The Foreign Service Journal, April 2024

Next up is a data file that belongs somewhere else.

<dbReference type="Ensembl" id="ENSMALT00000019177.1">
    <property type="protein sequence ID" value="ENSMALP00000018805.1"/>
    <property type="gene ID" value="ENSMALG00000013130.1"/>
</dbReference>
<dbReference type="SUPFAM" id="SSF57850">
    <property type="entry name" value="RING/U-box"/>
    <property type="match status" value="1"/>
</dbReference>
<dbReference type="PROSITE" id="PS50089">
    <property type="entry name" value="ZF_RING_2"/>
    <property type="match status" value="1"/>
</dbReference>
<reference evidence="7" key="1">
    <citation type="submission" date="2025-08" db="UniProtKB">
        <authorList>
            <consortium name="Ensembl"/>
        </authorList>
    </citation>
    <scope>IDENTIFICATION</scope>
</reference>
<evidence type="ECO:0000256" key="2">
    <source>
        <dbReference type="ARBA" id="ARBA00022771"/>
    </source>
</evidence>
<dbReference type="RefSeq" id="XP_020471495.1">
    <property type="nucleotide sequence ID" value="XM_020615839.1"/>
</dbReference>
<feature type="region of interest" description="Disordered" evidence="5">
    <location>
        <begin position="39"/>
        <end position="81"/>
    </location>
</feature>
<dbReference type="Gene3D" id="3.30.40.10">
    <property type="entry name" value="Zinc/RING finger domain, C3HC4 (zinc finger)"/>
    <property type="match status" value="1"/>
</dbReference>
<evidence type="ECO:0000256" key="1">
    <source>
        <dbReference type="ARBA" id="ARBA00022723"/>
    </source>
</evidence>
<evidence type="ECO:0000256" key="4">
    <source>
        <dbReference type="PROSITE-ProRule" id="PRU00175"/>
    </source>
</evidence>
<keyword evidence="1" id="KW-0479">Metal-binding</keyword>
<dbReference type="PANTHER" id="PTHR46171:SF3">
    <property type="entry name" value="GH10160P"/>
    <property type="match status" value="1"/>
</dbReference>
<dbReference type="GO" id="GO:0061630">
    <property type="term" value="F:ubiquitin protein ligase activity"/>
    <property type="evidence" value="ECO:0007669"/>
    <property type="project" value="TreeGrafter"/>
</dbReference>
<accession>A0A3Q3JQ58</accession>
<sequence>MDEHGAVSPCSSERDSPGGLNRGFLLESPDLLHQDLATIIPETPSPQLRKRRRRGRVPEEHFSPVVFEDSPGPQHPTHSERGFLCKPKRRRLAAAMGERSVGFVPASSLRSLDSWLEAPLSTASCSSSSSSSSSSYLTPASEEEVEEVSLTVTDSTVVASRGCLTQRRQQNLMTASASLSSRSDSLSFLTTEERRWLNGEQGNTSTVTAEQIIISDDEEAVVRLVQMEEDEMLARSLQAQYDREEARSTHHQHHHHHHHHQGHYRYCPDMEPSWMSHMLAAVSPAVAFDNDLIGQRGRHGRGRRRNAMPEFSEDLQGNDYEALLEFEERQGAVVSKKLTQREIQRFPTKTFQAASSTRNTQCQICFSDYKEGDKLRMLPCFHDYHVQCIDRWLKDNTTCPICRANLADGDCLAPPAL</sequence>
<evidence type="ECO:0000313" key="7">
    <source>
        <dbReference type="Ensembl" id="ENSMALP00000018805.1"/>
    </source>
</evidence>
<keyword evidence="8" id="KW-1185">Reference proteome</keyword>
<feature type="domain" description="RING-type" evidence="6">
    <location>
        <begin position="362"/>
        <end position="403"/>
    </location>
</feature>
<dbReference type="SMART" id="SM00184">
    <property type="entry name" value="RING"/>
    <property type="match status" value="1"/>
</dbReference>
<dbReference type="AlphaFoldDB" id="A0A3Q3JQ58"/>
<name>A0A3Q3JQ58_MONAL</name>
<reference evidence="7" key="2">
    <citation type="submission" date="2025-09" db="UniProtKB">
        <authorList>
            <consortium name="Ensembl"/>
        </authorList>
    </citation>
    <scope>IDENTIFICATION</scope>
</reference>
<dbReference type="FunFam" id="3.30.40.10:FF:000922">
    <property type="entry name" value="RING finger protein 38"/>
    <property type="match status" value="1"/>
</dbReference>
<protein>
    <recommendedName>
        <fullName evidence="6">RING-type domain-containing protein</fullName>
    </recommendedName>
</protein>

THE FOREIGN SERVICE JOURNAL | APRIL 2024 23 SPEAKING OUT Johanna Villalobos is a Foreign Service o cer and a 2023 Una Chapman Cox Sabbatical Fellow. Her fellowship year is devoted to personal and professional development while working with the private sector and academia to explore the relationship between leadership and happiness. She most recently served at U.S. Embassy Paraguay as long-term acting deputy chief of mission and public a airs o cer. A public diplomacy o cer, she has also served in Ecuador, Bolivia, Morocco, and Nicaragua, as well as at the Department of State and the Foreign Service Institute. Follow her journey on Instagram: @leading.happiness. Being a good leader in the Foreign Service comes with a hefty amount of pressure. Will they respect me? Am I getting through? Do they get me? ese are some of the questions constantly running through our heads. It makes sense—the stakes are high. It’s vital for leaders to set the right tone for the sake of our teams but also for the greater mission of the State Department. Whether we’re leading an intern, a section, or an entire embassy, leadership means inspiring others to achieve their best. But how do we get “there”? It would be tempting to just recommend additional training and professional development books. Do keep doing those things, as they are important and help us grow both personally and professionally. Here’s the real secret though: It has nothing to do with external factors and everything to do with you. e surprising secret to powerful leadership is your happiness. Yes, happiness. According to a 2019 article in Forbes magazine, “ e happiest people make the best leaders, and conversely, unhappy people don’t make good leaders. In fact, the best leaders put their own interest ahead of others and are happy as a result of doing so.” Before you skip ahead to the next piece, indulge me for a couple more minutes. I, like some of you, had reached the breaking point in my career after almost two decades in the Foreign Service. I was burned out. I questioned the intensity with which I had been pushing my career. I couldn’t seem to keep up with my life. No amount of yoga and self-care would be enough to reset and recover when an ever-growing workload, turnovers, and constant understa ng meant almost always having to do two (or more) jobs at once. As my frustration grew, so did my unhappiness. I felt stuck. Prioritize Yourself What changed? Externally … well, nothing. At least nothing outside my control. But what did change was my perspective, and that changed everything. I chose to prioritize myself and do the work to become happier—because happiness isn’t something that “happens” to me. It is something I have to create. anks to the Una Chapman Cox Sabbatical Fellowship, I have had a year to learn and grow while exploring the relationship between leadership and happiness. You may be asking, “Isn’t good leadership all about self-sacri ce?” No, it is not. But the culture of self-sacri ce at the State Department is widely accepted and well ingrained. I strongly believed, and many of us still do, that the best leaders are sel ess and put other people’s interests ahead of our own. But I was wrong. Decades of research, as presented in Robert Waldinger and Marc Schulz’s e Good Life (2023), has shown that focusing on our own happiness directly correlates to more success, better health, and greater kindness, which bene ts not just ourselves but others around us, too. Happiness leads to well-being, and wellbeing sustains happiness. Why Your Happiness as a Leader Matters Happy people are more productive and innovative, they inspire others, and they e ect real and lasting change. The Surprising Secret to Powerful Leadership BY JOHANNA VILLALOBOS The culture of self-sacrifice at the State Department is widely accepted and well ingrained.